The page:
Monday, 12 September 2011

Can you have too much of a good thing?

In short - yes. Is that a bad thing? Again - it can be.

I think it is vital that supporters feel that they have had the choice in what they receive after all they are more likely to look at them if they are not wondering 'why the hell am I getting this'?

And with the sheer amount of communications people receive these days, I think that this mindset is helpful. The issue then is of course, 'I have agreed to receive this but are they relevant to me?' The other challenge is then I think getting the balance right in terms of frequency.

As a supporter of a charity that, put it bluntly, I adore and can do no wrong in my eyes... well sadly they are starting to and part of this is because I am getting too much feedback.

Yes - I know! It sounds mad - but it is true. For me the constant notifications that there is a new update waiting for me is actually making me feel.... guilty. Every time I look at my email and see the subject lines still bold as unopened emails it makes me recoil.

I know this is not their intention and in the past their off-line feedback has been wonderfully gratifying on all levels. But right now with a new notification of an update generally once a week, sometimes more it is getting to the point where I can't and in fact won't go and view it.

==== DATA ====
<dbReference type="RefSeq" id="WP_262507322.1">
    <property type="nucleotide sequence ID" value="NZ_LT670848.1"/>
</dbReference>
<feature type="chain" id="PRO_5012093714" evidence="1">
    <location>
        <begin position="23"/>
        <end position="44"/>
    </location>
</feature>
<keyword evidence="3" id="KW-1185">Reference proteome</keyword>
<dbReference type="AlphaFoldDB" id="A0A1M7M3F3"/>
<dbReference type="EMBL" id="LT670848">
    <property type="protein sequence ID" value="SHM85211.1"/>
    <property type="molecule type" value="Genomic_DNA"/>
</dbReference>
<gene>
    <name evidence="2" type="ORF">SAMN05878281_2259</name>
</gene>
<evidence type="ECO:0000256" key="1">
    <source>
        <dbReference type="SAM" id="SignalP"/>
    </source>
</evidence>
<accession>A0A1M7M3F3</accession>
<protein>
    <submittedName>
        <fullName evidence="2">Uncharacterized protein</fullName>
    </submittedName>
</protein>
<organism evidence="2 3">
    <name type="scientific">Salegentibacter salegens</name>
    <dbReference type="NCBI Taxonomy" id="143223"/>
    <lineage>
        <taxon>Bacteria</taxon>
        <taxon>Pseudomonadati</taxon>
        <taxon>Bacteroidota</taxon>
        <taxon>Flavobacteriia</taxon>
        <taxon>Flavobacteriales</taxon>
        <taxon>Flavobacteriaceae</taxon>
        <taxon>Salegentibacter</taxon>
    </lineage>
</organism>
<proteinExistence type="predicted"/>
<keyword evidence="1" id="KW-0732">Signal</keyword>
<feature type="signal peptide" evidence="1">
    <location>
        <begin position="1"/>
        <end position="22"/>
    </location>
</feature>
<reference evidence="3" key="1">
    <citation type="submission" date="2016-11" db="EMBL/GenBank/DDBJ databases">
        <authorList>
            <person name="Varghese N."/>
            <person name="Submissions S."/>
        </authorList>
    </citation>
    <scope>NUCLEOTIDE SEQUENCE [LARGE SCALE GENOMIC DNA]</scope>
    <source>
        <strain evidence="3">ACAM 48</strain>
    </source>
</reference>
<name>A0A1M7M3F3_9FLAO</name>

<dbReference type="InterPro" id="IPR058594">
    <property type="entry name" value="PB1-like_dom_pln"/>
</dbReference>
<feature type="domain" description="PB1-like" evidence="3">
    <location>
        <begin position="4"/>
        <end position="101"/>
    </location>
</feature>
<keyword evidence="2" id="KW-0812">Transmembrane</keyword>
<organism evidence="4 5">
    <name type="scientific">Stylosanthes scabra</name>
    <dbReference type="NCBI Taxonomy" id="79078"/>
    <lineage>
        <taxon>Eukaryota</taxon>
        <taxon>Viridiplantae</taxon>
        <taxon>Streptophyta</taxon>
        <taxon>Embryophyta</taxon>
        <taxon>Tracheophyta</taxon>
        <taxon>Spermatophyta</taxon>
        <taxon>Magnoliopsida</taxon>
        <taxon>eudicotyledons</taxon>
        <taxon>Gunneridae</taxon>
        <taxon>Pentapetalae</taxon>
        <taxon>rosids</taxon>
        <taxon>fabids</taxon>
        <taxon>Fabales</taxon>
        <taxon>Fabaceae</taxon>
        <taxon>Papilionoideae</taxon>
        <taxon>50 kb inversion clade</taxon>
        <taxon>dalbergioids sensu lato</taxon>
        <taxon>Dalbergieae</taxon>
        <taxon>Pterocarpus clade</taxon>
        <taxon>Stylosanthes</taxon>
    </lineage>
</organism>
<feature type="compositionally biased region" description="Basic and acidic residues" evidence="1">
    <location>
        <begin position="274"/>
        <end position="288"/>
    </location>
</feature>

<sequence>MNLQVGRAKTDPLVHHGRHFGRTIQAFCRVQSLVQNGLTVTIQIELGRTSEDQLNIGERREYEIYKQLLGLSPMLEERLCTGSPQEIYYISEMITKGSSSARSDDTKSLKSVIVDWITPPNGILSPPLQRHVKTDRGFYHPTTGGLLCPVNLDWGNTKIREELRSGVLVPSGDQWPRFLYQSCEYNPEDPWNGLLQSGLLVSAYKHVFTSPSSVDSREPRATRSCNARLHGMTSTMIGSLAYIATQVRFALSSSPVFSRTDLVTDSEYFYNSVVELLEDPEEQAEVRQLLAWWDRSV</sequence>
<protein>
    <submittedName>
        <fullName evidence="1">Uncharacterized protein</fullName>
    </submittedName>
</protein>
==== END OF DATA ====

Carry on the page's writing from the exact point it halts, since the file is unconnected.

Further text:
What is the damage I hear you ask? Is there any harm? Would I give more to the next appeal to assuage my guilt? Is it such a bad thing? Well to me it is. My relationship with this organisation is not based on guilt - it never has been.

Did I sign-up to receive the updates? Yes, I did. But what is interesting is how I am starting to change my view on how the organisation works. Whereas before, the feedback felt it was reporting on a success hard won and significant, now the constant updates feel merely like a churn of case studies.

Thankfully, the damage thus far is that I have changed my preference and have opted out of receiving these updates entirely. Partly because there was only those two options: to receive or not - which is a shame in itself.

Interestingly, as I was writing this I found this abstract about the under provision versus the overprovision of partner support in the success of marriages, and it reminded me that people's relationships with the causes they support are very similar to a marriage and it's probably good to bear that in mind.

Thank you as ever for stopping by.